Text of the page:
APTN National News
Indigenous Affairs Minister Carolyn Bennett said Monday Canada would fully embrace the UN Declaration on the Rights of Indigenous Peoples (UNDRIP) and remove its “permanent objector status” to the document.
Bennett made the announcement during a press conference in New York City Monday. She said the government would officially make the shift on Tuesday.
“I think it means a great deal in Canada, but it means a great deal around the world, that Canada is no longer a persistent objector, that we are fully adopting this and working to implement it within the laws of Canada, which is our Charter,” said Bennett, during a press conference at the UN Permanent Forum on Indigenous Issues.
It appears that while the Harper government announced in 2010 it would “endorse” UNDRIP it officially maintained an objection to the document. The previous Conservative government said UNDRIP was an aspirational document that would be interpreted “in a manner that is consistent with our Constitutional and legal framework.”
Bennett said the government’s change in position also put the resource sector on notice that it needed to “seek free, prior and informed consent” before moving on projects impacting Indigenous lands.
“If you don’t do that, if you wait until after the project is launched and started, this won’t be possible,” said Bennett. “This is putting everyone on notice, you better get this done, or else the project will flounder.”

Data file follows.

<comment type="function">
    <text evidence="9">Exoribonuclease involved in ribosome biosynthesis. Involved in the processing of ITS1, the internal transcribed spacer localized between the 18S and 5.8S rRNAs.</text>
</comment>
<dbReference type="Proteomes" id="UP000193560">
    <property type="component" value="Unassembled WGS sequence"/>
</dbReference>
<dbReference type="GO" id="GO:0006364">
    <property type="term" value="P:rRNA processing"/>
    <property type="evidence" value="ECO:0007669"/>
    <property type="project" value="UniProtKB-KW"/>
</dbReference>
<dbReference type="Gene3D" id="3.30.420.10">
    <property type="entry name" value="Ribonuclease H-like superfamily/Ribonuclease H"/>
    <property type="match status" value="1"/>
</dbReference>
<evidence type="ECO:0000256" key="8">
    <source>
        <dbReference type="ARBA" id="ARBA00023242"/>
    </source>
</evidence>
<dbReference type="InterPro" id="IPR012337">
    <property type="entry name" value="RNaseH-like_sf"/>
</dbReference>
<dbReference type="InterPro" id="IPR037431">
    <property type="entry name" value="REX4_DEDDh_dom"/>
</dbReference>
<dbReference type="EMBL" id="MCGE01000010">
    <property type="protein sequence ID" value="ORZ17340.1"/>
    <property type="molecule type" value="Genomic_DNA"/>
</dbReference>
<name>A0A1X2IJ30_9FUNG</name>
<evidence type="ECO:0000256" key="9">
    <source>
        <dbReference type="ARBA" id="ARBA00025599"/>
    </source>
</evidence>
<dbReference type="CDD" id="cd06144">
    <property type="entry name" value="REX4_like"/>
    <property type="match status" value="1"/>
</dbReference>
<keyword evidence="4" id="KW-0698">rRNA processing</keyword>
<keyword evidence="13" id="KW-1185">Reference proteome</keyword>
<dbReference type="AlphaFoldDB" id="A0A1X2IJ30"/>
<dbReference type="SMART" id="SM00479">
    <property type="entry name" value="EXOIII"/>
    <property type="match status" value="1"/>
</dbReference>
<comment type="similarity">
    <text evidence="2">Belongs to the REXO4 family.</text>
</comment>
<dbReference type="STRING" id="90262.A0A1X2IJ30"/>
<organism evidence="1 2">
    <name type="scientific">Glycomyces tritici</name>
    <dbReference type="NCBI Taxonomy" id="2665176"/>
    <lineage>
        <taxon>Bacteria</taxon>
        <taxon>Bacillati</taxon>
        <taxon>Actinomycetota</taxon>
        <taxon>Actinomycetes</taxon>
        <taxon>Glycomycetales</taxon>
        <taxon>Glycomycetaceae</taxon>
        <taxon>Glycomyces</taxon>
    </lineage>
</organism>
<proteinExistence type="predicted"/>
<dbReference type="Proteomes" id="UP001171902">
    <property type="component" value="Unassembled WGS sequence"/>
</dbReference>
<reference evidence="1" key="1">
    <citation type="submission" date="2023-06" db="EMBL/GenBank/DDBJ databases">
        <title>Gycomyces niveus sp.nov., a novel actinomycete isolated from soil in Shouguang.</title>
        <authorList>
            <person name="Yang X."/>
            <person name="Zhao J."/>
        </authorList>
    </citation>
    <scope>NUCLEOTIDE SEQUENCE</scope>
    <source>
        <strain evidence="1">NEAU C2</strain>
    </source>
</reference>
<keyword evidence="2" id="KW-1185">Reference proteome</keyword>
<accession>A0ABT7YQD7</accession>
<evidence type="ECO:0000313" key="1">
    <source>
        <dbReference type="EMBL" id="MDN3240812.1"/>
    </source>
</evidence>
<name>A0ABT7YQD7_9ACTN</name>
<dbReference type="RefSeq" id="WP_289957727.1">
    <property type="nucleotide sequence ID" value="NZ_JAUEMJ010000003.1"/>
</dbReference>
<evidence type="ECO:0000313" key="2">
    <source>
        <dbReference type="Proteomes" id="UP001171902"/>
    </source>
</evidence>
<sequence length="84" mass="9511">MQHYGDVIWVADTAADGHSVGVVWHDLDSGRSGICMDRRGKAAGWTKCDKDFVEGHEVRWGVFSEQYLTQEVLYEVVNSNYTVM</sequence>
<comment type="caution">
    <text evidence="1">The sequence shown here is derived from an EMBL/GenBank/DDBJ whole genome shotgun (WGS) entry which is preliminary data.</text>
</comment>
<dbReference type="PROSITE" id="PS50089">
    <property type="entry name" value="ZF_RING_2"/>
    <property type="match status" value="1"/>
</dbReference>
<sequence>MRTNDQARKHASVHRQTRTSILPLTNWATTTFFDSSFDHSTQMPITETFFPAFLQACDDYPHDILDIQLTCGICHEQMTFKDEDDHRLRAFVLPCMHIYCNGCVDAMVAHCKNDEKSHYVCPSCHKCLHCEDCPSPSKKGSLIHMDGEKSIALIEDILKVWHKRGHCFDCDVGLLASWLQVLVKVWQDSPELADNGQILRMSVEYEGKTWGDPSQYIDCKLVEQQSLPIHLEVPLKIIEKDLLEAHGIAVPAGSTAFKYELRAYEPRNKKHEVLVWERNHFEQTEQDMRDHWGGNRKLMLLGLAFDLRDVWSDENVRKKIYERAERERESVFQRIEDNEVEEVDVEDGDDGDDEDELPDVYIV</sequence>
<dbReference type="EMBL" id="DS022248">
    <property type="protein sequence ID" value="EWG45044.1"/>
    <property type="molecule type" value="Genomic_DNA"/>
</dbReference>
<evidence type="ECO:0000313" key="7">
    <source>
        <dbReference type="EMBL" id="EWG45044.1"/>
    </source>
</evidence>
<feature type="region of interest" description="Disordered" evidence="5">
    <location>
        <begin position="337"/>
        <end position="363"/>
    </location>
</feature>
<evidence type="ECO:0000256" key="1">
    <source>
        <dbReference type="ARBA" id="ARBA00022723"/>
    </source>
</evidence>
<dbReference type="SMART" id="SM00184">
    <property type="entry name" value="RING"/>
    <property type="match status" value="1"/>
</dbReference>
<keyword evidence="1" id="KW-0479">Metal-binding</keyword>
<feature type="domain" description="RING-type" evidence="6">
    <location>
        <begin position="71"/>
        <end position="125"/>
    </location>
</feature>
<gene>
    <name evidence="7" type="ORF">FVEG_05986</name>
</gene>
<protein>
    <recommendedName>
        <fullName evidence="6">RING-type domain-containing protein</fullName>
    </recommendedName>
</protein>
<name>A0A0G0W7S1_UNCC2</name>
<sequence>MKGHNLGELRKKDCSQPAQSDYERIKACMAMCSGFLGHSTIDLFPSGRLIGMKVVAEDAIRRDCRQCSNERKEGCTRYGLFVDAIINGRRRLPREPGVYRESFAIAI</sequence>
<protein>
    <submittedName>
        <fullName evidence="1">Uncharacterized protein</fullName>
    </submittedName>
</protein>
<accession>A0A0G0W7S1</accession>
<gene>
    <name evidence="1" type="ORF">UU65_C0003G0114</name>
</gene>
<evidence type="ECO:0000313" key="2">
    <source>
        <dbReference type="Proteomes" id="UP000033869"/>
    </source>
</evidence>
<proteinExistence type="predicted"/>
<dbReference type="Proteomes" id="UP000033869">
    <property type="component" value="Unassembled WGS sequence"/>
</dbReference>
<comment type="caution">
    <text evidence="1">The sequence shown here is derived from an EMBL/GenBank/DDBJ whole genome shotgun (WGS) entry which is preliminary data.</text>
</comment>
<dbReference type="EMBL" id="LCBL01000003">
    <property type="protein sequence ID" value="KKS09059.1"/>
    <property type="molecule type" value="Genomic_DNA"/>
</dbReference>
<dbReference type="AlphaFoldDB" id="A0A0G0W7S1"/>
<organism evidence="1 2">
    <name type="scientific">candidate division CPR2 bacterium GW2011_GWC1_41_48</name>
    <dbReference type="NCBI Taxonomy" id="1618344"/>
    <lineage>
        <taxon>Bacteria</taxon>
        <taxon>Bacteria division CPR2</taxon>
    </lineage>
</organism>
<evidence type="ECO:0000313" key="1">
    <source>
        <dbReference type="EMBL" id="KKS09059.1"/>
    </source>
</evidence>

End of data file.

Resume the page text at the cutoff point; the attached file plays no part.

Bennett said the change on position toward UNDRIP would also allow the country to begin a “conversation” on Indigenous rights.
“What this allows is for us to proceed with a conversation with Canadians. It is a step for us pursuing a full reconciliation process that is based on the principles within the UNDRIP,” said Bennet.
She said the document was “breathing life” into section 35 of the Constitution which guarantees Aboriginal rights.
University of Ottawa law professor Amir Attaran said the government’s announced change is the equivalent of removing a checkmark from a ledger.
“That’s pretty much it, but don’t get too excited, because the UN declaration is not legally binding and has no teeth anyway, objection or no objection,” said Attaran.
The minister said Ottawa would be consulting with First Nation, Inuit and Metis people before moving to codify UNDRIP in Canadian law.
Bennett also said a private member’s bill on UNDRIP introduced earlier this year by NDP MP Romeo Saganash didn’t meet that consultation threshold.
“It would be very important that we consult First Nation, Inuit and Metis on anything we would do in order to codify (UNDRIP),” said Bennett. “It is very important we understand and we being that conversation as nation-to-nation, Inuit-to-Crown. I don’t think we can go forward based on a private member’s bill without proper consultation.”
Justice Minister Jody Wilson-Raybould also delivered a speech on the opening day at the UN Permanent Forum which called on the international community to make Indigenous peoples the focus of this century.
“I say let us make this the century of the world’s Indigenous peoples, one where Indigenous peoples, no matter where they live, deconstruct their colonial legacy and rebuild their communities,” said Wilson-Rabyould, who is Canada’s first ever federal Indigenous justice minister. “Let us make it a century where nation states and Indigenous peoples work in partnership towards true reconciliation that supports strong and healthy Indigenous peoples that are in charge and in control of their own destinies.”
UNDRIP was originally adopted in 2007 by 144 countries. Canada, U.S., Australia and New Zealand voted against the document.